Ironically, this ruling created the ability to regulate Dave Ramsey. But it also happens to violate the spirit of the new Labor Department fiduciary standard.
Questions around the advice given out by financial entertainers press the issue of whether the Department of Labor’s fiduciary standard bumps up against a 1985 Supreme Court ruling. (Photo: iStock)
Getting back to my original questions …
First, let’s take up the issue of whether the Labor Department rule should regulate financial entertainers including Dave Ramsey? Next, we’ll move on to the question of whether Lowe V. SEC applies to Ramsey? Finally, we’ll consider whether the Supreme Court decision contradicts the Labor Department’s fiduciary rule.
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The Labor Department has specifically stated that regulating entertainers such as Ramsey was not their intent for the new fiduciary rule. (Of course, under the Affordable Care Act, the Obama administration said it wasn’t their intent to force Americans to give up their primary care physicians, a statement now believed about as widely as Lance Armstrong’s early claim that he never took performance enhancing drugs.)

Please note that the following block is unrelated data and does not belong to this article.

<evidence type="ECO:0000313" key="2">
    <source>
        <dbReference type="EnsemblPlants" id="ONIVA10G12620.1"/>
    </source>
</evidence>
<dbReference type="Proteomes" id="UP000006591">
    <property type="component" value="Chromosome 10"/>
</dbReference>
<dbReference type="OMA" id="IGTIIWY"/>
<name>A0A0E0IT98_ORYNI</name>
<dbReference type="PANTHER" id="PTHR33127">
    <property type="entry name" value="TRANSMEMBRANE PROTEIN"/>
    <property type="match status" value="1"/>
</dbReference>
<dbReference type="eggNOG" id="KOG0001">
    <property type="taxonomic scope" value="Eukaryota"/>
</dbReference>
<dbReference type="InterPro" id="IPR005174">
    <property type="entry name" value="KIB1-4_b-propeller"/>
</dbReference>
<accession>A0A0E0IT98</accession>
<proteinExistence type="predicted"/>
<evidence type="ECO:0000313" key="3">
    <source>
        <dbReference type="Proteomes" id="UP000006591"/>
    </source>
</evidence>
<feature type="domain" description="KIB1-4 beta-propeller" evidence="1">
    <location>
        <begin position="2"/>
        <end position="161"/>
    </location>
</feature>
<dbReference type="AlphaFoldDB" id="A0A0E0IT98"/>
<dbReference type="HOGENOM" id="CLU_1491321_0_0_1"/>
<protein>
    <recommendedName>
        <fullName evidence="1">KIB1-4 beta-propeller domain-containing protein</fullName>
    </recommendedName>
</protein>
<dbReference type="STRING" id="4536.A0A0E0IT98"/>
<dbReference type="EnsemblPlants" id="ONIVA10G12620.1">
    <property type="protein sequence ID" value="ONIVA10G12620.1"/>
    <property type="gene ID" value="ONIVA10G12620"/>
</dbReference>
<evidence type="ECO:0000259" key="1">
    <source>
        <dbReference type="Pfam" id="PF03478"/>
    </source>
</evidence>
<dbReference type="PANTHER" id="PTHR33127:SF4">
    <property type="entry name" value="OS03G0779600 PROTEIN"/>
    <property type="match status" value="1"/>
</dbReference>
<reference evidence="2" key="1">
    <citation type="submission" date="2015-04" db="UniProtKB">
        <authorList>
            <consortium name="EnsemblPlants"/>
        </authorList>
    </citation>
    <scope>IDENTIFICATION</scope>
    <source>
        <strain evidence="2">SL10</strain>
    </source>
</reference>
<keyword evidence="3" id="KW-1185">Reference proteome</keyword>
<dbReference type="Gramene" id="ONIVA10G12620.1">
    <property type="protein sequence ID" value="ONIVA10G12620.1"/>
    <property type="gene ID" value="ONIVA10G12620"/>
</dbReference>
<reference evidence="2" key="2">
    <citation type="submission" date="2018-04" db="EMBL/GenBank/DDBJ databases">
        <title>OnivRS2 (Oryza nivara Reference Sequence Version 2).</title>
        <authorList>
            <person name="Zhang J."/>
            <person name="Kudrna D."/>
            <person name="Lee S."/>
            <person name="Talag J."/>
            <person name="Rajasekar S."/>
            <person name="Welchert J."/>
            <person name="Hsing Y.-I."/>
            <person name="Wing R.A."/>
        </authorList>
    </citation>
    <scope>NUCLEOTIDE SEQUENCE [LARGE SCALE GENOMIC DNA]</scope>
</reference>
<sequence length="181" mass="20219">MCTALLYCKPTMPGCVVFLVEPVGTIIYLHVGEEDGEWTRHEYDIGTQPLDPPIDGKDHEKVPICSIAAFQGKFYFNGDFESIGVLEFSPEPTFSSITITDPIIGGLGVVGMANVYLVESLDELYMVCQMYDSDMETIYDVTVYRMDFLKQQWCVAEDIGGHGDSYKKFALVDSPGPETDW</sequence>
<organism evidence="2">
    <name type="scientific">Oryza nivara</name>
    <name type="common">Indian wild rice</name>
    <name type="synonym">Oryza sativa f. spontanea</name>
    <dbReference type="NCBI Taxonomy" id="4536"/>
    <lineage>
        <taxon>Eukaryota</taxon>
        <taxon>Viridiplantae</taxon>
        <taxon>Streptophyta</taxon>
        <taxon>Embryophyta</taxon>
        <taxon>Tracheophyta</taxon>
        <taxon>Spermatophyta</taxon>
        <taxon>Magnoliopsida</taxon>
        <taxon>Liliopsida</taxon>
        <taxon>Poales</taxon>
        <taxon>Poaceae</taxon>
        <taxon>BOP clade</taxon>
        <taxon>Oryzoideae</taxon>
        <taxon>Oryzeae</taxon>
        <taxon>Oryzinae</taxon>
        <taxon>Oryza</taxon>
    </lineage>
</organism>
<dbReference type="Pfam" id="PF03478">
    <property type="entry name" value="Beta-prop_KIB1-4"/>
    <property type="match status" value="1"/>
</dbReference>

Even if it’s not the Labor Department’s intent to regulate financial entertainers, the new fiduciary rule gives that agency the ability to do so. But is that simply a problem waiting to happen?
Earlier this year, Forbes columnist John Berlau took up these issues in a column that published under the headline “How Fiduciary Rule May Censor Financial Broadcasters like Dave Ramsey.”
Berlau agreed with me that the Labor Department rule applies to Ramsey. To validate the idea, Berlau interviewed Kent Mason, an expert attorney “who has testified before Congress on the ill effects of the fiduciary rule.” Mason insisted the ambiguous wording and broad reach of the rule will allow the government to regulate Ramsey as a fiduciary. But others weren’t convinced.
Slate columnist Helaine Olen provided a rebuttal. “No consumer pays financial advisors on television or the radio for their specific, on-the-air advice,” she wrote.
Thus, without compensation, the Labor Department rule doesn’t regulate financial entertainers, which is a good thing. (Think brother-in-law saying “xyz” stock is a “sure thing!” right before it tanks.)
But I still have to agree with Mason and Berlau that the rule shouldn’t define where the compensation comes from. The rule is more concerned with whether there is or isn’t compensation.